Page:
If you have ever done any vegetable gardening, you may have seen a carrot seed. It is a tiny, nondescript brown thing about the size of the head of a pin, a little rough around the edges; not the sort of thing you would bother taking a second look at. But plant it in the ground, give it a little bit of sun and water, and it has the chance to grow into a lush, sweet-smelling, feathery green plant hiding a thick orange root full of vitamins and ready to nourish an animal or person.
Ideas are a lot like seeds – they may start small, but a good one, with the right support, can grow into something much bigger than anyone ever imagined. For Rebecca Sherbino and Colleen Graham of Paris, Ontario, one of those seeds has blossomed into The Raw Carrot Soup Enterprise, a not-for-profit social enterprise that combines business entrepreneurship with social change.
While volunteering with a drop-in program at the Paris Presbyterian Church that helps connect people on the margins in the community with various social services, Colleen and Rebecca noticed a theme – people who were accessing the drop-in program did not want handouts; they wanted jobs.
The Canadian Mental Health Agency notes that employment is a key determinant of health and well-being. Many of the drop-in regulars had limited education. Some attendees struggled with mental health, addictions, learning disabilities, illness, and personal or family disruption. The jobs they were qualified for tended to be fast-paced and service-oriented with little flexibility for time off, which was a poor match for their unique needs. As a result, they could get the jobs but they could not keep them.
After some brainstorming, Rebecca and Colleen hit upon a “soup-er” idea – and The Raw Carrot Soup Enterprise was born. Now approaching its third year, The Raw Carrot uses a combination of volunteers and paid employees to produce a menu of delicious, nourishing soups and breadsticks which are available frozen on site as well as at several markets and grocery stores.
If you think of a cooking in a church, you might picture a group of volunteers chatting away in the kitchen while making tunafish sandwiches and hamburger soup, but this is something entirely different. The Raw Carrot is a professional enterprise operating out of a fully-equipped commercial kitchen. All employees are trained in safe food handling practices and the soups have been independently quality tested. When you turn the corner into the kitchen, you might think you had stepped into a downtown Toronto restaurant – staff in white aprons and hairnets chop vegetables at gleaming stainless steel countertops while a huge pot bubbles on an industrial-sized stove. In the next room, another employee sorts through piles of professionally labeled zip-top bags while a volunteer rings through a customer’s soup purchase, asking “Would you care for some bread sticks with that?”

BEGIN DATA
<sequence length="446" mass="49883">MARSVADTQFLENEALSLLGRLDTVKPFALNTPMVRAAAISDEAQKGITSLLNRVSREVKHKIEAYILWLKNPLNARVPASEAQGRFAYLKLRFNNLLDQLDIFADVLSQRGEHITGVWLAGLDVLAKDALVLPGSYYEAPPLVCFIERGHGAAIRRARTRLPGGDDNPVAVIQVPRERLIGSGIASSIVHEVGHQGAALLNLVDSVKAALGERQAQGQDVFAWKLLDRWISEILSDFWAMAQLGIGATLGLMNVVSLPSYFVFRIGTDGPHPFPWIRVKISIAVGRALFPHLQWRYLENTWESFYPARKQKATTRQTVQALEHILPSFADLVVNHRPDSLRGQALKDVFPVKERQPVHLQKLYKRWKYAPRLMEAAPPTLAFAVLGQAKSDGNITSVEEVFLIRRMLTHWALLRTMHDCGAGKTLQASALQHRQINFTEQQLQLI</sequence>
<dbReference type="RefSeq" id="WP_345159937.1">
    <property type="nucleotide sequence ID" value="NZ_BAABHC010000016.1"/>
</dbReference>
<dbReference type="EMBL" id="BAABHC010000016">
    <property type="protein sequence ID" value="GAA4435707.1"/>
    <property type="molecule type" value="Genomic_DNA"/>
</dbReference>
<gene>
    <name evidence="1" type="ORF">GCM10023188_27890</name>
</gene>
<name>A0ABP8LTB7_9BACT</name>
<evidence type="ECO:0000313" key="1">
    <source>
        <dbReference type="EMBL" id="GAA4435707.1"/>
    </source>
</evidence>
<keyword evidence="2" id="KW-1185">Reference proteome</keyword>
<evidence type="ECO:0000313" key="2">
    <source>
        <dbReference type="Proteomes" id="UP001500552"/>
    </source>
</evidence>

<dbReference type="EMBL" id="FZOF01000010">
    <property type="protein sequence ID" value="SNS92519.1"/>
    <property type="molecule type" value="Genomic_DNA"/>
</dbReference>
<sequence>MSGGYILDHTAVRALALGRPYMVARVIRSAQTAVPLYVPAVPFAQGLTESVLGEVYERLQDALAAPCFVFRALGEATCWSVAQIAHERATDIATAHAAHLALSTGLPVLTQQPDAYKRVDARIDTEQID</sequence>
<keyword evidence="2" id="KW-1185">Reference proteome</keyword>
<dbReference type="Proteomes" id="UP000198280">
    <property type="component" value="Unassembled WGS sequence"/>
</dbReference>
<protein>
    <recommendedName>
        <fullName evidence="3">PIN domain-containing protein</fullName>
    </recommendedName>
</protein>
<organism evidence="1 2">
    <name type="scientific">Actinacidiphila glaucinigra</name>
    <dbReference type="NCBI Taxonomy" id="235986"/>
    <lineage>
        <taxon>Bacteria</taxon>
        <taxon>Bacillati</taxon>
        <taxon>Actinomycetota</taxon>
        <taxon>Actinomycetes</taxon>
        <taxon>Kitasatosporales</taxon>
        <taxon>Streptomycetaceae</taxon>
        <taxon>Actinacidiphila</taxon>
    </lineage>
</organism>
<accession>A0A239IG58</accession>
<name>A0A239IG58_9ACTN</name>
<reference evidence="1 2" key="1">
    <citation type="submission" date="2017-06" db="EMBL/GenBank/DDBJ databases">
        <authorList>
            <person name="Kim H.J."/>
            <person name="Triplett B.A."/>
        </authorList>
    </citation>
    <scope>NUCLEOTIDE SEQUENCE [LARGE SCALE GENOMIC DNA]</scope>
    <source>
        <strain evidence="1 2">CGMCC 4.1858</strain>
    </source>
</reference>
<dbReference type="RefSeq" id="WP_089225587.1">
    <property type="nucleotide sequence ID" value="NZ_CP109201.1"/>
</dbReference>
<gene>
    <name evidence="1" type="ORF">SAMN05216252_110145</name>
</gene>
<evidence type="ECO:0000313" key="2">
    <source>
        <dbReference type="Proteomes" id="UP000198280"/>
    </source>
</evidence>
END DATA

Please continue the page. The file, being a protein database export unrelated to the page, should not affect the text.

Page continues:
The model is deceptively simple: Paid employees must be recipients of Ontario Disability Support or living below the poverty line. With the help of volunteers, staff learn practical kitchen skills as well as crucial soft skills like communication, teamwork, conflict resolution, and professionalism. Volunteers also fill in to allow staff the flexibility they need when they face challenges in their lives – flexibility that is harder to come by in traditional profit-driven businesses. Colleen points out that staff turnover since The Raw Carrot opened has been zero. Staff take pride in their work, frequently asking for more hours and fighting good-naturedly over who will represent the business at functions off-site.
Start-up and ongoing funding for The Raw Carrot has come from various sources, including grants through the Presbyterian Church in Canada and The United Church of Canada Foundation’s Social Innovation Challenge. As a social enterprise, all profits from The Raw Carrot must be reinvested directly into the business and not used to fund other programs at the church. Founders Rebecca and Colleen have even stepped away from their previous careers to devote themselves full time to managing the business.
The benefits of the program for the employees don’t just end with job skills and a paycheque – despite their diverse ages and life stages, staff have become a tight-knit group of friends who go to each other and to supervisors and volunteers for practical and emotional support. In a recent focus group, staff named some of their top reasons to come to work at The Raw Carrot: A steady income; a group of friends; and most importantly, a reason to get out of bed in the morning.
Every person who is part of The Raw Carrot in any way – founders, volunteers, employees, and customers, share a common goal: The desire to live a purposeful life. Colleen and Rebecca first came up with the idea of making soup because it could be a complete, nourishing meal in a bowl – and The Raw Carrot nourishes minds, bodies, and souls all at once. Now that’s an a-peeling thought!